Also, by the time the patient reaches the age where the crown starts to thin, he a) may not care as much, b) would have a natural look anyway because many people have a thin or bald crown and still have hair upfront. So this is where I think one should take the patient's wishes into account rather than insisting on such rigid principles. You speak of 30-60 years later -- at the risk of you rolling your eyes, I think it's safe to assume that, given the recent advances coming down the pike, it is unreasonable to suggest that the medicines/procedures we currently have will not be improved in the near future. Histogen/Aderans/Acell = a very reasonable and calculated risk in using more grafts on the hairline than 40-50.


 
Bigmac

Bigmac

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#14
Hi Karmenelec.

Thought i`d offer my opinion on this.

Everyone has the right to disagree and offer their opinion,thats what this forum is for to help educate people.

A hair transplant is all about creating a natural balance and illusion of thickness,some areas will require more density than others,this is true to create a pleasing result but there is no need to guild the lilly just because you can.A hair line has to be balanced with the surrounding hair and the person's natural characteristics,if a lower density can be placed and be sufficient to create a natural pleasing look then this is more than likely due to the hair blending well with the surrounding native hair.If say for example you are placing a higher density directly on the hair line than the surrounding hair then the balance is lost and regardless how natural looking the placement is made the hair line loses it's balance and becomes a focal point instead of just naturally framing the face.

Every patient is different and future loss has to be considered regardless of whats down the pike as these type of advancements have been promised for a long time.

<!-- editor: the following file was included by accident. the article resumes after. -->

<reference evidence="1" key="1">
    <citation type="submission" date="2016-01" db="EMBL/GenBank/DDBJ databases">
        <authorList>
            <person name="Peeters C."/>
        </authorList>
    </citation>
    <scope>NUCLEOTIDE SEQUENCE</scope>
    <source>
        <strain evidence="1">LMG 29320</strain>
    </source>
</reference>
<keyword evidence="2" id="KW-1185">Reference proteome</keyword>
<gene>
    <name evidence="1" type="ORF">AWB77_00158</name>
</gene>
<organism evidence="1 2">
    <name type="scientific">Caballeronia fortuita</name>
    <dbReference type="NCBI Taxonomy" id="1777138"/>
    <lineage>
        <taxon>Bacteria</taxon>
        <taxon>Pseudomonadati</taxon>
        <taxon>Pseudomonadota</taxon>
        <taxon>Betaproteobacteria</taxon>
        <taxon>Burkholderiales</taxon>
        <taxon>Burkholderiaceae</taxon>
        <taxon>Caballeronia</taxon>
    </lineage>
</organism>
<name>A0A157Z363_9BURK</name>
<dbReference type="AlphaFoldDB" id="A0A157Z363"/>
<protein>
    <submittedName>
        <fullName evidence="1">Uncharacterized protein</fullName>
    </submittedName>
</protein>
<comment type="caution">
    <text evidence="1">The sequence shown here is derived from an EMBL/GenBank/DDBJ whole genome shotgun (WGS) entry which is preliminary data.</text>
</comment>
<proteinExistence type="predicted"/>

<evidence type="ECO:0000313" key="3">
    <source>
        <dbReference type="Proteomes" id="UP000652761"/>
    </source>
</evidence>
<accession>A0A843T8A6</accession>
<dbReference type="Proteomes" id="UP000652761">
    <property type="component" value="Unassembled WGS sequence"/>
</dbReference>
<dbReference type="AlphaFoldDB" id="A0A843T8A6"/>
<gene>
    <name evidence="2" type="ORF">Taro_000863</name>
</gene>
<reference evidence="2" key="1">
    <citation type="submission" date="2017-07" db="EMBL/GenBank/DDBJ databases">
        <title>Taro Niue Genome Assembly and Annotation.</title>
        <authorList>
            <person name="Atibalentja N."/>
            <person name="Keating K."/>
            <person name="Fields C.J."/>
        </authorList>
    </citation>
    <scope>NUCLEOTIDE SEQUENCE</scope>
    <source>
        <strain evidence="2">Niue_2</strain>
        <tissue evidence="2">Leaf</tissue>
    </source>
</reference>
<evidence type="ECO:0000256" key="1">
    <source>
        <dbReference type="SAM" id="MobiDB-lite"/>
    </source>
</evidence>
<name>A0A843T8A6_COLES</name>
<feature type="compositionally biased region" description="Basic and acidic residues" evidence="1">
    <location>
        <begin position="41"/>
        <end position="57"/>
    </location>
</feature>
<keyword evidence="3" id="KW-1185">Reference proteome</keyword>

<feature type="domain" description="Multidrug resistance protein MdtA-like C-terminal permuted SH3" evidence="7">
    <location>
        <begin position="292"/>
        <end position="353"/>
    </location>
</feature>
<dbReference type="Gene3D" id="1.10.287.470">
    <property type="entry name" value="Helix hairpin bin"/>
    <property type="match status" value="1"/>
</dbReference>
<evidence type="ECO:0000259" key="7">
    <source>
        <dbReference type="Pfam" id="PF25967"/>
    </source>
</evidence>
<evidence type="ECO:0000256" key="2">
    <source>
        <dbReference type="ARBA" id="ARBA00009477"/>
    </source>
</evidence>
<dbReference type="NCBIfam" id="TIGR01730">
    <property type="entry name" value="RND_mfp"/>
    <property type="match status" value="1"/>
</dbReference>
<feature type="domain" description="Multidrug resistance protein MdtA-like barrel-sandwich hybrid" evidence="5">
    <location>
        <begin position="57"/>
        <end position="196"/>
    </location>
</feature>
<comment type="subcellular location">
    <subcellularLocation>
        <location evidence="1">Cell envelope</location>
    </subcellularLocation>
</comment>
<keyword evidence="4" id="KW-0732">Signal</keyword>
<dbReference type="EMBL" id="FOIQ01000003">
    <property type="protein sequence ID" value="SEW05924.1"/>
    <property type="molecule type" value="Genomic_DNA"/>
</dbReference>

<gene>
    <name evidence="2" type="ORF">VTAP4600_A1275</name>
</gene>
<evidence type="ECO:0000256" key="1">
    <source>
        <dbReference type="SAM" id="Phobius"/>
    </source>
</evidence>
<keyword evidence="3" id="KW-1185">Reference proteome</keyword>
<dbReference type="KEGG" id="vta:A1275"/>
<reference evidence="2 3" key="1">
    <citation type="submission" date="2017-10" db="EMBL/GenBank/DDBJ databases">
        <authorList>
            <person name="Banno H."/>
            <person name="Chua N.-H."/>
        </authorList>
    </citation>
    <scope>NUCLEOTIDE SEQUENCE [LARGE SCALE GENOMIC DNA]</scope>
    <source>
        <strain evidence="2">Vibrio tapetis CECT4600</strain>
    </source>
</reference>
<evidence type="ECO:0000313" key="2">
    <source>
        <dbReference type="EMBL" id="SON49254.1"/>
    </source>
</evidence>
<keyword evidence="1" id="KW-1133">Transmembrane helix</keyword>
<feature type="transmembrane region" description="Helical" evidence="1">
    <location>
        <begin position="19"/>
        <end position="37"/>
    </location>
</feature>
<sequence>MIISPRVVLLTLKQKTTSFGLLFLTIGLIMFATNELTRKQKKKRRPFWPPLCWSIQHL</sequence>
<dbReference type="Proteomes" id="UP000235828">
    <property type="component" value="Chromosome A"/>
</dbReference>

Paul Shapiro MD

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#15
Karmenelec

I understand your point but I still disagree that planting at densities of 60FU/sq.cm in most patients is the appropriate thing to do. As you mentioned to get up to that density we may need to use 300 to 400 more grafts which in the scheme of things in not a lot of grafts. But using the extra 300 to 400 grafts is not my point. My concern is that the density that I plant at in the hairline then determines the density that needs to be planted later in a patient €™s life as his hair loss progresses. What I am saying is that if I plant at densities of 60 FU/sq.cm., in the hairline then I am committed to plant at the same densities or higher behind the hairline. So if I plant a hairline at the density of 60 FU/sq.cm in a 25 to 30 year old male and he then progresses to a Norwood type 6 or 7 he may not have enough donor to plant at densities behind the hairline that will be cosmetically pleasing unless you stick to just the front 1/3 of the head. And that can look very unnatural. Because if one plants at densities of 60 FU/sq.cm, in the hairline you need to plant at the same densities at least in the central core area and the frontal temporal angles or one will have a very thick hairline with less density behind it. That is not a pattern we see very often in nature.